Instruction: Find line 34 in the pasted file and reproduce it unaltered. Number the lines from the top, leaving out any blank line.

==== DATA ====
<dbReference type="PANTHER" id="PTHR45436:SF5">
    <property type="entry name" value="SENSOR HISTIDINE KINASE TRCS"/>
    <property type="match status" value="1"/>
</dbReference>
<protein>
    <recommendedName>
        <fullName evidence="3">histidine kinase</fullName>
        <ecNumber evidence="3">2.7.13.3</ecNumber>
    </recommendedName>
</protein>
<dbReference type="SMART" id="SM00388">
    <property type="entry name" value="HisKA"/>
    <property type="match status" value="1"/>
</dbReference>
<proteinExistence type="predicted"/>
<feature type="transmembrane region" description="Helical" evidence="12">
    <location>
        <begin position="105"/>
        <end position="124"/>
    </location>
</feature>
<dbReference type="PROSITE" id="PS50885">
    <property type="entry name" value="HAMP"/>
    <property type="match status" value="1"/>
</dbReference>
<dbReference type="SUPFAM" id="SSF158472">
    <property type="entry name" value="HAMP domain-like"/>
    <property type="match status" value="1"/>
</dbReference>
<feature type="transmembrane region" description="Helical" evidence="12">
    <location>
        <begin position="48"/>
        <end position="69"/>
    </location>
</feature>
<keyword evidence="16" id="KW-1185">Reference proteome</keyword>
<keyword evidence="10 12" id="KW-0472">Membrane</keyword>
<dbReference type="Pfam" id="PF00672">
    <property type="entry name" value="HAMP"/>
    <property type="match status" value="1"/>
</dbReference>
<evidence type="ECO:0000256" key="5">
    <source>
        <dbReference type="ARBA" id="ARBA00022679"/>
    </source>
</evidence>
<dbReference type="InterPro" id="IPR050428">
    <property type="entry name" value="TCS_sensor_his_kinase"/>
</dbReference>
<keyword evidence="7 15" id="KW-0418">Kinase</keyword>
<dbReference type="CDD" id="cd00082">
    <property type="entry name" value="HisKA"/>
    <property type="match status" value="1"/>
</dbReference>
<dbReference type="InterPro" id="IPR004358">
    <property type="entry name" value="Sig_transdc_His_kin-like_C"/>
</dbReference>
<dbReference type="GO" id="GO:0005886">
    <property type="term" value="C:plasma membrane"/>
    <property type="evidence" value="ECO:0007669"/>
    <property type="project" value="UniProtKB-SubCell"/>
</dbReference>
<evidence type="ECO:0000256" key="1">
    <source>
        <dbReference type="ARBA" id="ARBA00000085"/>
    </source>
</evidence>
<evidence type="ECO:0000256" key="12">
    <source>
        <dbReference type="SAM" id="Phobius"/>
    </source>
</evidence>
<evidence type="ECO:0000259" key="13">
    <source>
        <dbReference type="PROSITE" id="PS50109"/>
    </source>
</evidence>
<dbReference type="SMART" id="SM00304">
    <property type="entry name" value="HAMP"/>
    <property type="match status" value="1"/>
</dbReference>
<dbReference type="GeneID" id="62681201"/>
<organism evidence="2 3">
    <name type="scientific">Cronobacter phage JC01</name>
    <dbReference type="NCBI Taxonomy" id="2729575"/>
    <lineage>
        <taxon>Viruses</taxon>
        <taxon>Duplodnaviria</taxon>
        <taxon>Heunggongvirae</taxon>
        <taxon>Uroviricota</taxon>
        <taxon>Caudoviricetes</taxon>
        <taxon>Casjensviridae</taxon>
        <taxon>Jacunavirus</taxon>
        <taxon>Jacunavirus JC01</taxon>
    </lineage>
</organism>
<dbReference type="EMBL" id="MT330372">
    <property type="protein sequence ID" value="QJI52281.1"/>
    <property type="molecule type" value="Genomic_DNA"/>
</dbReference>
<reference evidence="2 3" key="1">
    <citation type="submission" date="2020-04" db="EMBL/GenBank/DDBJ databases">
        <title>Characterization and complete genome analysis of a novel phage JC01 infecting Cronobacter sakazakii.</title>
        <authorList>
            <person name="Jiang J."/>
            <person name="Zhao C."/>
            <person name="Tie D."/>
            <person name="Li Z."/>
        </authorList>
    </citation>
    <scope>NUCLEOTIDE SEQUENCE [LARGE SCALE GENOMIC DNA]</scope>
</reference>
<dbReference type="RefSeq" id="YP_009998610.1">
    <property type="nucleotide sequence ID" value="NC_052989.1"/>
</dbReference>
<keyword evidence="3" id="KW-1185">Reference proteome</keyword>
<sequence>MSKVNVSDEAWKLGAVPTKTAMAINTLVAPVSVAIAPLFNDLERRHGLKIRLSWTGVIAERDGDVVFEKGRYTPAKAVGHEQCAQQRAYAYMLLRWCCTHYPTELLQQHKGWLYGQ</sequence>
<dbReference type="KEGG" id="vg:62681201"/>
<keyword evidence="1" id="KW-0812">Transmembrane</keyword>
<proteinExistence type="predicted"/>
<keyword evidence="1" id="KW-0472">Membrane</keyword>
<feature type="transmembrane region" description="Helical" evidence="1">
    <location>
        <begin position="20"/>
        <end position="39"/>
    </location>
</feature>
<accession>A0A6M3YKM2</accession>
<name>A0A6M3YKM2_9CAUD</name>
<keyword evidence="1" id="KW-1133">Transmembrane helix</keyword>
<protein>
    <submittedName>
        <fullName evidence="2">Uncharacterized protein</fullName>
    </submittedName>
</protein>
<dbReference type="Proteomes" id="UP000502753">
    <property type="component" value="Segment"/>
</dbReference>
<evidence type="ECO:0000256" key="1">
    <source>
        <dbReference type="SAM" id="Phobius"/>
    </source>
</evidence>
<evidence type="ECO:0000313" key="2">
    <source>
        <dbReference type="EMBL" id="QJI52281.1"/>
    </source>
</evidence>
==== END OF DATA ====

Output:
    </location>